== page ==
She nodded and then, finally, buried her face among the folds and creases of his shirt, her sigh reverberating down to his toes.

"Come on, let's get you inside."

It was not the easiest of tasks, maneuvering through the open door and into his apartment, but dealing with a clinging girl was a talent he had nurtured over the years. Often times he had to face more, as another, much shorter girl clung at his waist.

"Would you like some cocoa?" he asked as he slid the bolt in to place, effectively locking the outside world away.

After a moment she nodded before pulling away. The places where she had been pressed against him were cold, bereft. He walked into the kitchen, hearing the soft sounds of her slippers falling as she followed.

The monotonous motion of making his coffee and her cocoa set his mind at ease. There was still something he could do right.

"Mamo-chan?" she asked as she kicked her tiny feet from her perch on his counter.

"Hmm?" The coffee brewed, filling the small space with a comforting bitter aroma as he pulled out the tin of cocoa.

"Are you okay?"

The spoon paused in the canister as he looked at her. He wanted to tell her. How sudden flashes of light would force the air from his lungs and his body to freeze, or how he slept facing the window at night so he could still see light when he closed his eyes instead of what he remembered. Then there were the dreams filled with a nothing so tangible that it drowned out all of his senses. "I'm fine."

"You could tell me, you know," she mumbled as she focused her eye on her knees. "If you weren't."

He could. He knew that beyond a doubt that he could tell her what was wrong, and she would listen. But he was supposed to be this girl's rock. She, who faced more death and devastation in one day than most would ever see in their entire lifetime and could still giggle at jokes and argue with herself the merits of one stuffed animal over another afterward, deserved something solid to cling to when her laughter and cheer failed her.

"I know," he said instead, and it was enough. He could tell her, if he had to, and that was enough for him.

He had left enough room in her mug for a generous handful of marshmallows – just how he remembered she liked it – and offered his hand to her. Accepting it, she hopped off the counter and held out her hands.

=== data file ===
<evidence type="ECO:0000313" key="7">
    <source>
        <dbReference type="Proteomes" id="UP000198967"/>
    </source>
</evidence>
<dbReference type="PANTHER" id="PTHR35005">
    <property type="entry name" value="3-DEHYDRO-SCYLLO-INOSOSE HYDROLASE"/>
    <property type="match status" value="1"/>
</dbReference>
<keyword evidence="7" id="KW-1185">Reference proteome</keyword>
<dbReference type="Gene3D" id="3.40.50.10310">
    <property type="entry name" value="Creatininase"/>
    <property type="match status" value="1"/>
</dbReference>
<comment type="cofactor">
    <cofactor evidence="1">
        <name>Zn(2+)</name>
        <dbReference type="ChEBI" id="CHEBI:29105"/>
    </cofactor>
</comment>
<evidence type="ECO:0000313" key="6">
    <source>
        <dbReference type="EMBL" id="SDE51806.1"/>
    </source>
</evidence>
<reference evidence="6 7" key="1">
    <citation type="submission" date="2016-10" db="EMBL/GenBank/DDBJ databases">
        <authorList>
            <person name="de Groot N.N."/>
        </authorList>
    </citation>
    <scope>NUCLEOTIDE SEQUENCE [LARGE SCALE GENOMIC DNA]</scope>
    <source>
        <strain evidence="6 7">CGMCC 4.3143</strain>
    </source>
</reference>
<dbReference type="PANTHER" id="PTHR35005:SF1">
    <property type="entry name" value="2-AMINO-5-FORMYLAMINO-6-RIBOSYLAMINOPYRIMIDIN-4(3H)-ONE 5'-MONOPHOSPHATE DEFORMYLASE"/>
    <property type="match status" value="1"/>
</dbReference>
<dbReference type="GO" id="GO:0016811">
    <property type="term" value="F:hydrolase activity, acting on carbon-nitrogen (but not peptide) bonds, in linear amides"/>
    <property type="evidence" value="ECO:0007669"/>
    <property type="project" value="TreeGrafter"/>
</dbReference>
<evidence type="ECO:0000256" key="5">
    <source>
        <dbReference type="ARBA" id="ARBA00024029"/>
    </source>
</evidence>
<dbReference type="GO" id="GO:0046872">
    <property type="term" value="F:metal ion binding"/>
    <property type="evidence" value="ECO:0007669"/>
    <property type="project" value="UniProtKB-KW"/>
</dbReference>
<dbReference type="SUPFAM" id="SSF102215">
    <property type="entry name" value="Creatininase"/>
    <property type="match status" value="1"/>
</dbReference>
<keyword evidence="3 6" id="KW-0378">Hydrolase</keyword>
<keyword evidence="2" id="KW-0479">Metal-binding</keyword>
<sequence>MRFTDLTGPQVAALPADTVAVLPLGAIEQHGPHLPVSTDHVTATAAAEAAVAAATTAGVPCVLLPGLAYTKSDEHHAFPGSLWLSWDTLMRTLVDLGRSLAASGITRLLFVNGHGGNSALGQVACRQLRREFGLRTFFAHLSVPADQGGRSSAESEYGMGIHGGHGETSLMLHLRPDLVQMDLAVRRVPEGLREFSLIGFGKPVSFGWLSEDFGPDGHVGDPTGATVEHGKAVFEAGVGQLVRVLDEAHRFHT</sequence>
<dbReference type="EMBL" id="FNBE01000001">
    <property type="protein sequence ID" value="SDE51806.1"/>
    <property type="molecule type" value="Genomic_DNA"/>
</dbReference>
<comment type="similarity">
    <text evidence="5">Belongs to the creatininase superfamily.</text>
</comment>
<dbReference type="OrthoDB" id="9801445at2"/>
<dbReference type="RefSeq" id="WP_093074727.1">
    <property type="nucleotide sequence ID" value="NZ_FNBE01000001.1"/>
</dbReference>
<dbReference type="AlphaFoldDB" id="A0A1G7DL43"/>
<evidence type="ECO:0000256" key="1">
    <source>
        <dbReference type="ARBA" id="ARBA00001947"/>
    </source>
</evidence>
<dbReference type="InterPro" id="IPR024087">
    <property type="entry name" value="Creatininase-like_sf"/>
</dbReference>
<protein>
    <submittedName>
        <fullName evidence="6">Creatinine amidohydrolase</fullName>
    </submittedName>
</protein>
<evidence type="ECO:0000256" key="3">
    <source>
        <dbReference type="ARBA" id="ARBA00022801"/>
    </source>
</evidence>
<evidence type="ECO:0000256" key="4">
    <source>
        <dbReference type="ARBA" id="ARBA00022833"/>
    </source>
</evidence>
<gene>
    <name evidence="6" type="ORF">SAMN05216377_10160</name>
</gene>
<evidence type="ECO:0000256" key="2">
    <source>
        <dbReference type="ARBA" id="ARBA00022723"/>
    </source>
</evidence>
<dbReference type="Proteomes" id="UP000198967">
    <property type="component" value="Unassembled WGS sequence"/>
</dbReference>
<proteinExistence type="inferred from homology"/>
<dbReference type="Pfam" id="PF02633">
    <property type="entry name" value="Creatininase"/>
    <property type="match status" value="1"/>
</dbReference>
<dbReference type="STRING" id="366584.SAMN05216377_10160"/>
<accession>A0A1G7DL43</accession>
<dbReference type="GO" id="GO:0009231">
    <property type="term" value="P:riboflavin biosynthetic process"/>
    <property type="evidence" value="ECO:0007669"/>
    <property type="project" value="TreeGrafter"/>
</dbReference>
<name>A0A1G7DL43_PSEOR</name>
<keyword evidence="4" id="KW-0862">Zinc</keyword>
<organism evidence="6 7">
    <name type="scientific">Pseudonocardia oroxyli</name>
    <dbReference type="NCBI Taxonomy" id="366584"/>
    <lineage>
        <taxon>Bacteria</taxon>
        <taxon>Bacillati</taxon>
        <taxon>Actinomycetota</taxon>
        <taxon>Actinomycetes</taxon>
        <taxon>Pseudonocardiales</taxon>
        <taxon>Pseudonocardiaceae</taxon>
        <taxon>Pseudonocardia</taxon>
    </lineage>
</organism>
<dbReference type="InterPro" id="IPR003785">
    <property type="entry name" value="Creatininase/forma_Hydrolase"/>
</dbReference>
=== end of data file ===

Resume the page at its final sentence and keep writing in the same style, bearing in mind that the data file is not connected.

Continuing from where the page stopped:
With a smile he handed her the mug of cocoa and grabbed his own coffee before following the bouncing girl toward the living room. Only she wasn't a girl anymore, not as much as she had been before he left. Then, she had just turned sixteen. Now, though, her seventeenth approached fast, still months away but closer than it had any right being. He had missed time, lost out on it to a megalomaniac's desire for galactic conquest.

It was in large part the reason why he could not refuse her when she asked to come over. He knew her time would be better spent studying, and sometimes she even brought over her books for all the good they did her. But there had been so much he had missed out on already, too much, and it was this act of selfishness that forced him to say yes whenever she called. He never once extended the invitation, knowing that if he did she would spend every day there. As it was, he was surprised he had received no phone calls from either of her parents. He was not sure which would terrify him more; an over-protective father's threats of disembowelment, or a nurturing mother's affection and understanding.

Usako sat first, leaving him space beside her as she set down her mug, ignoring or just forgetting to use a coaster. Not that he minded, she rarely used them and his coffee table was in no danger of being ruined.

When Mamoru was settled in, she curled beside him, head resting on his shoulder. She played with his free hand, running curious fingers along lines and contours, tickling the tips of his fingers with the slight barely there touch. The sensation of touch eked up through his arm and settled in his brain like a thick blanket.

"Mamo-chan?" she started again, tickling his palm in small semicircles.


"What all do you remember?"

He opened his mouth to respond, and then closed it. He remembered everything. Every moment that existed between the time he died and the time he woke was ingrained in his memory. He could not see, could not smell, could not hear or touch, but he remembered the vast and never ending black of nothing that had kept him cocooned for months. This world he woke to was too bright, yet not bright enough to chase away the nightmares where nothing existed.

It would be easy, perhaps too much so, to lose himself in her to where nothing existed but taste and sight and sound, living through the sensations coursing through fingertips and skin. It would be so easy to forget that nothing still existed deep in the recesses of his mind, always there, always threatening to come back out should he keep his eyes closed for too long.

"Nothing." Could she hear the lie through the truth? He wanted her to, wanted to wash away what he knew and didn't, keep the insanity at bay through her strength. He couldn't do it, because he was her rock, and even though he was being swept away in a current he needed to find a way to anchor himself. Otherwise, neither one of them would have anything left to hold on to. "I remember nothing."